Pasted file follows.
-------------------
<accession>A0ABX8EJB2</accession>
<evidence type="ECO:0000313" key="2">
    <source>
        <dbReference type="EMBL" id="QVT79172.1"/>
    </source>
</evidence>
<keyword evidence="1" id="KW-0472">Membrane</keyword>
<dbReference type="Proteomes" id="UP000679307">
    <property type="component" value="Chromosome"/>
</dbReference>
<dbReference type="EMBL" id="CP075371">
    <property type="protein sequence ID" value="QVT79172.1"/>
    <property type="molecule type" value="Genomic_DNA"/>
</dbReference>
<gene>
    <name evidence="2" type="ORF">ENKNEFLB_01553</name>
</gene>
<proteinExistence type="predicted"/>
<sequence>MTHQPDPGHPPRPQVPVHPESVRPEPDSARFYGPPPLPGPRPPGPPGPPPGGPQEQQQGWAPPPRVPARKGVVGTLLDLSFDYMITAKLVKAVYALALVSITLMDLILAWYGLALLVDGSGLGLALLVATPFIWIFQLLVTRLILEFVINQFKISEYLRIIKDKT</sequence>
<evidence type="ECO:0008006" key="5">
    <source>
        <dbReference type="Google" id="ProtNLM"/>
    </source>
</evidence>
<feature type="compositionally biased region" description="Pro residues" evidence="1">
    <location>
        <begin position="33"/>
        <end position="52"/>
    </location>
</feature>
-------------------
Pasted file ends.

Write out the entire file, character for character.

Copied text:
<accession>A0ABX8EJB2</accession>
<evidence type="ECO:0000313" key="2">
    <source>
        <dbReference type="EMBL" id="QVT79172.1"/>
    </source>
</evidence>
<keyword evidence="1" id="KW-0472">Membrane</keyword>
<dbReference type="Proteomes" id="UP000679307">
    <property type="component" value="Chromosome"/>
</dbReference>
<dbReference type="EMBL" id="CP075371">
    <property type="protein sequence ID" value="QVT79172.1"/>
    <property type="molecule type" value="Genomic_DNA"/>
</dbReference>
<gene>
    <name evidence="2" type="ORF">ENKNEFLB_01553</name>
</gene>
<proteinExistence type="predicted"/>
<sequence>MTHQPDPGHPPRPQVPVHPESVRPEPDSARFYGPPPLPGPRPPGPPGPPPGGPQEQQQGWAPPPRVPARKGVVGTLLDLSFDYMITAKLVKAVYALALVSITLMDLILAWYGLALLVDGSGLGLALLVATPFIWIFQLLVTRLILEFVINQFKISEYLRIIKDKT</sequence>
<evidence type="ECO:0008006" key="5">
    <source>
        <dbReference type="Google" id="ProtNLM"/>
    </source>
</evidence>
<feature type="compositionally biased region" description="Pro residues" evidence="1">
    <location>
        <begin position="33"/>
        <end position="52"/>
    </location>
</feature>